There are weekly challenges. If you complete the weekly challenge by the end of the week, you can give yourself 50 points. If you do it again another week, give yourself 10 points for every other week you do it.

There are monthly challenges. worth 500 points, if you continue this challenge for more months, then continue on with 100 points per month!

We also encourage you to set personal daily, weekly, and monthly goals, worth 10, 100, and 500 points respectively. If you journal and reflect on your experiences doing this challenge, give yourself 200 points!

Finally, we want to grow this community of compassion. Help us do this through social media! If you post to this event, sharing your positive deeds or someone else’s positive deeds. Give yourself another 25 points for each post. Check out the point breakdown below:

MindReset Points
*TMR = “Total Mind Reset” or “Take a Mind Reset”
Instead of saying “mind-blown”, say “TMR, total mind reset” when something has totally altered your way of thinking, or when someone is so flustered in their own thoughts and need to take a moment to step back or remove themselves from those thoughts, say “TMR, take a mind reset”.
The point system is self-monitored. Be honest with yourself about how often you are doing these acts.
You can challenge yourself, your family, your colleagues, your classmates, your friends, your organization, whomever. Set your own prize, but in the end, we all win just by attempting to be mindful!
Please ask everyone in your life to join in on Mindful March. This month we can challenge ourselves to elevate our health and improve our community through positivity! 🙂
If you want to participate in this challenge by yourself or as a team, fill out this form HERE. We will follow up with you to see how things are going!
Thank you for at least considering a way to make this world a better, kinder place!
-The MindReset Team

cropped-tmr-logo.png

Please do not hesitate to reach out to the MindReset community.

The MindReset is a community of individuals who seek to inspire a social movement geared toward creating a more Supportive, Inclusive, Compassionate, and Kind society where anyone and everyone has the opportunity to thrive.

  • Facebook: https://www.facebook.com/theMindReset/
  • Instagram: @The_MindReset
  • Twitter: themindreset
  • #TheMindReset #TMR #SICK
  • e-mail: themindreset@gmail.com
4 years old, Brain Injury Voice, Emotions, Paying It Forward, Reflections, Suicidal Ideation

Part 1: The Promise – Why I use my voice to stand against laws that do not help suicide prevention.

Every traumatic brain injury (TBI) survivor heals at a different rate, but I notice there are certain qualities or characteristics that lend themselves to a more rapid and higher quality healing process. In this post, I am going to refer to a promise I made in my third-year post-injury when I began to see the most progress in breaking out of what I call the “trauma-loop“.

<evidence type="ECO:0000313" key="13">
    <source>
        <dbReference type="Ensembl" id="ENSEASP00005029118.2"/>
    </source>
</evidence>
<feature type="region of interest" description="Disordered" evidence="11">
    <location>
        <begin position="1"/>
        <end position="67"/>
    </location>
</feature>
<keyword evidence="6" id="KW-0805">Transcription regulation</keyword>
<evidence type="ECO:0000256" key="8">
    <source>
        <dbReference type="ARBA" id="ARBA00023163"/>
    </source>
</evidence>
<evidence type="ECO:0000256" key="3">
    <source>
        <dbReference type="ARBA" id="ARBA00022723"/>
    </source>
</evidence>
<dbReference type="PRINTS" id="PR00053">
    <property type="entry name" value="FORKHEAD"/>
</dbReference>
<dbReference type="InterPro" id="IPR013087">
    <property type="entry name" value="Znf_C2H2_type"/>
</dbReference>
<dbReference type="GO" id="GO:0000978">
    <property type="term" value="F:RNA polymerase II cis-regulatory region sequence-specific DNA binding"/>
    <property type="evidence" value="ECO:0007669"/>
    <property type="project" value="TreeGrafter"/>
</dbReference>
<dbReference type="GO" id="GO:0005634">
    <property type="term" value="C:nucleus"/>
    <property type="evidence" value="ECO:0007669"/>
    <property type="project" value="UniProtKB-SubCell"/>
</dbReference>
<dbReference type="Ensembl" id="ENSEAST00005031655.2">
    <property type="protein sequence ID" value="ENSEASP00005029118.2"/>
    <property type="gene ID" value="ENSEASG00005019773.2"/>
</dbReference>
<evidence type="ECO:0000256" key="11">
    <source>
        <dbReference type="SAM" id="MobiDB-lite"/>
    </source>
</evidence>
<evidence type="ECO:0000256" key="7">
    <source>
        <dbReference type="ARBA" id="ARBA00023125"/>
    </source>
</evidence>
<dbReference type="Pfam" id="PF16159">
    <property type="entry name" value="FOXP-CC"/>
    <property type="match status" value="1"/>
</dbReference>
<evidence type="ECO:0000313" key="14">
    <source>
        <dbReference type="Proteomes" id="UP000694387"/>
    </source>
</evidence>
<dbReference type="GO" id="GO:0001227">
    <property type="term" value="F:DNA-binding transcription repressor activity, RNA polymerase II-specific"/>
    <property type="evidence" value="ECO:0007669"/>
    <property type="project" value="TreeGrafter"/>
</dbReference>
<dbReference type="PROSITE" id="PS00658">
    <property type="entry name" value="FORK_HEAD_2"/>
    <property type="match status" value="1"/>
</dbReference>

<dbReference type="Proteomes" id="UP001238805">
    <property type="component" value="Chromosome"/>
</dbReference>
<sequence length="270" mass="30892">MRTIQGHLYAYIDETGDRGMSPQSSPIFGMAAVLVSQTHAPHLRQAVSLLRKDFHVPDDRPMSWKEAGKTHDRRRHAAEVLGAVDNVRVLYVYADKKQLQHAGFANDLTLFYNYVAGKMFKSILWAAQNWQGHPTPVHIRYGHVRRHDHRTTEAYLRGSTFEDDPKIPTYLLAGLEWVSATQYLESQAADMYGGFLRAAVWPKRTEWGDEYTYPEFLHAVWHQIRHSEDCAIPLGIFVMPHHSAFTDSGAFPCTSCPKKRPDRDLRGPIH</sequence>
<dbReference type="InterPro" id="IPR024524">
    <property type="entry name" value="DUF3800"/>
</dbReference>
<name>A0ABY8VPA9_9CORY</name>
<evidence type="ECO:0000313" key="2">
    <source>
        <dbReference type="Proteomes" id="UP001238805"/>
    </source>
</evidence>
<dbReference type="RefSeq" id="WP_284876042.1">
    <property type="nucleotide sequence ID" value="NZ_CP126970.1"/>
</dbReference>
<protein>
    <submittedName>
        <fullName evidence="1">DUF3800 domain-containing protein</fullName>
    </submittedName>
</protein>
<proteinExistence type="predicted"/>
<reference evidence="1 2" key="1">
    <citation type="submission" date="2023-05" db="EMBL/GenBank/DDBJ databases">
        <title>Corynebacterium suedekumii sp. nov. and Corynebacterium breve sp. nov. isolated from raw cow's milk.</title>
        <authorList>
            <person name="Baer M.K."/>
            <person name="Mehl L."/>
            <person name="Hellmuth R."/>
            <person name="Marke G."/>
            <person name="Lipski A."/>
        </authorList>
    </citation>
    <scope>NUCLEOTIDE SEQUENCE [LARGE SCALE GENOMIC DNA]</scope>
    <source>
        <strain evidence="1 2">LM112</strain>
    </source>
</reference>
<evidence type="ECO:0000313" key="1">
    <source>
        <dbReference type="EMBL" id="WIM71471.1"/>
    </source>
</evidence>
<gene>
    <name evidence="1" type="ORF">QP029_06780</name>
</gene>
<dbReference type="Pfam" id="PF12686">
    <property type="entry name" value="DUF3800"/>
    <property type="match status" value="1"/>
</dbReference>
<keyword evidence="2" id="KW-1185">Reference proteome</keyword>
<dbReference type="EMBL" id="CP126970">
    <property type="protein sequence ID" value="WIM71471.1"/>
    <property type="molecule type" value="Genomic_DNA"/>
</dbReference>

To explain this loop in brief, I will share with you how it feels to write the type of post you are about to read.

Personally, I find these type of posts very difficult to write. I hate letting my trauma-self out because she is crippled by the fear of being stigmatized and misunderstood. This part of me is incredibly thin-skinned and unable to handle criticism or negative judgment. She is so sensitive, harder to control, and is the most vulnerable to being engulfed by hopelessness.

Being traumatized is such a weird condition (PTSD – chronic) or state to be in (acute). I find that when people with trauma are belittled for who they are, it only traumatizes them more, and makes it even more difficult to operate or want to participate in daily functions. Therefore, it comes as no surprise that individuals with trauma often stifle their feelings because it may not seem worth the risk to be open and honest about their pain.

The benefit of suppression is that it is a temporary coping mechanism that can turn into a long-term solution where one habitually becomes accustomed to and learns how to operate day-to-day with no disturbance. However, like a latent disease, the potential for future, insidious, or more diffuse harm is magnified. Regardless if someone chooses to be open or not about their trauma, they are at risk for being caught in an unpleasant and relentless loop, that over time may diminish their sensitivity to hope or compassion. This is why I personally decided to figure out how to free myself from its chains.

In another post, I can explain how I did this, but my hope for this post is that readers understand the importance of supportive, inclusive, compassionate, and kind communities. Part of the reason I was able to get out of the loop is because I started engaging with other people with chronic conditions and disabilities.

Before I likely viewed these groups of people as simply patients because it was an implicit bias that I was something else, a student pharmacist. The space I was operating in consisted of relatively healthy 20-something peers who luckily for them, but unfortunately for me, did not know what chronic suffering felt like.

The majority of new peers I introduced into my life were TBI survivors like myself, but there were also people with cancer, HIV, various mental health conditions, and more. Our common threads were in the symptoms we had and how our conditions affected our abilities to function and interact with others in our lives. When you wake up day after day being sick with no end in sight, feeling that the odds of healing are not necessarily in your favor and there is no certainty that you will get better- perhaps it’s easy to imagine why suicide rates are higher in certain populations with these factors.

For today, there is no need to get into the weeds of the behind-the-scenes torture I experienced when I wasn’t holding up my “normal” front for those around me. What I do want to share is a promise I made to my community because I am grateful for the time they invested to help me build perseverance, compassion, humility, patience, and purpose. They gave me a reason to always look for light and to be unafraid of the darkness if it were to disarm me.